By Kayla Hoskinson
Valentine’s Day is a messy holiday. According to very official and valid sources, the Catholic Church has, at one point in time, recognized a total of 11 days as Valentine’s Day. What’s more is that those saints who were associated with February 14th were not originally associated with romance. It wasn’t until the 14th century that a romantic link developed, by means of a tale of questionable validity.
St. Valentine was supposedly persecuted for being a Christian by the Roman Emperor Claudius II in the third century. When he refused to convert, he was jailed and sentenced to execution. It seems he was very in love with his jailer’s daughter, and the world’s first valentine was a note he sent to her before his death, signed “from your Valentine.” How sweet.
In my esteemed opinion, Jim Carrey had it right in "Eternal Sunshine of the Spotless Mind" when he said that Valentine’s Day is “a holiday invented by greeting card companies to make people feel like crap.”
So this Valentine’s Day, my girlfriends and I spent a free-of-all-romantic-dates Saturday together. And by girlfriends I do not mean a small group of women I have intimate relations with, but a group of all my friends who are also single (which explains the free-of-all-romantic-dates part, naturally). A group of girls will do outrageous things to console themselves on a day they shouldn’t need consoling—to punch Valentine's Day in the face, if you will. Our brilliant plan was to go to a shop we found near Washington Avenue and 12th Street to try on wedding dresses; you know, maybe get a bite to eat afterward.
Imagine a world of sequins and ruffles, of shine and itchy material. Think of the mountains of puffy sleeves, the rivers of silk weaving in and out of a forest of flower-patterned lace. Maybe by now we should have grown past the phase where trying on our mother’s dresses is a form of amusement, but this is different. This shop provides us with an entertaining illusion of love and merriment, of eternal happiness and devotion until death do we part with the men who are not even in our lives yet…all without actually committing to anything serious.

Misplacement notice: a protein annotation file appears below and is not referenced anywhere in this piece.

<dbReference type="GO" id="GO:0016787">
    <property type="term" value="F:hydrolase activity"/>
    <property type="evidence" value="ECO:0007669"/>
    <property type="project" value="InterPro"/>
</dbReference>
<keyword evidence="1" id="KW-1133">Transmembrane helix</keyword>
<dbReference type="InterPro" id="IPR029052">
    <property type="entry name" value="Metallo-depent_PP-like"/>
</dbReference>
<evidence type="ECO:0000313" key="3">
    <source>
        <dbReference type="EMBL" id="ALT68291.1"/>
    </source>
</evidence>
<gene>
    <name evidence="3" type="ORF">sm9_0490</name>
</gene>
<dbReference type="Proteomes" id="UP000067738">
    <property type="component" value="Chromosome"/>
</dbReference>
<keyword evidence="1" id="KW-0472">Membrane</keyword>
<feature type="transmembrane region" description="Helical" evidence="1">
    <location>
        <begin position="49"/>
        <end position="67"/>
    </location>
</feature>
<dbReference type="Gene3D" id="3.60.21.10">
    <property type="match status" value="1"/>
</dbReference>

It’s easy to imagine what happens after a few hours of trying on dresses that single ladies have no business trying on. Bad things happen. We start talking. We start talking about bad things, like why we are all together when we could be making love with the man of our dreams on a bed covered in rose petals.
We turned to a nearby restaurant to provide us with the comfort food we needed to continue this dreadful conversation. The five pounds of chicken fried rice this place served went well with my hypothetical stabbing-in-the-heart of my first boyfriend, and everyone else also seemed to be concentrating on all the ways they'd ever been wronged in their lives. Despite all that’s gone right, we could only conjure up memories of the boy who dumped us in fifth grade for Suzy (who wasn’t even as pretty as we were) and of that bastard who cheated on us in high school.
None of this would have happened if it hadn’t been for the fact that it was Valentine’s Day. The day is a mess for all kinds of people, and there isn’t much of a reason why it should exist. It puts attached men in the sticky position of being responsible for expressing all kinds of love and affection on one day, when it should be up to them to express love on any day they especially feel it . For single ladies (and men), they just have a special day (but really a month or so, given how early valentines and candies are put out in grocery stores) to be reminded of how no one loves them.
It would be best for everyone if we abolished the so-called holiday altogether. I’m not just being a bitter old maid—this abolishment would be for the greater good of mankind. Couples everywhere would be spared the damage caused by Valentine’s Day arguments. Single men and women would no longer find themselves coming together in groups and wallowing in their miserable singleness.
Basically, whoever came up with this myth about St. Valentine and the jailer’s daughter ruined February 14th for all of us.
Hoskinson, a sophomore English major, can be reached at email@example.com.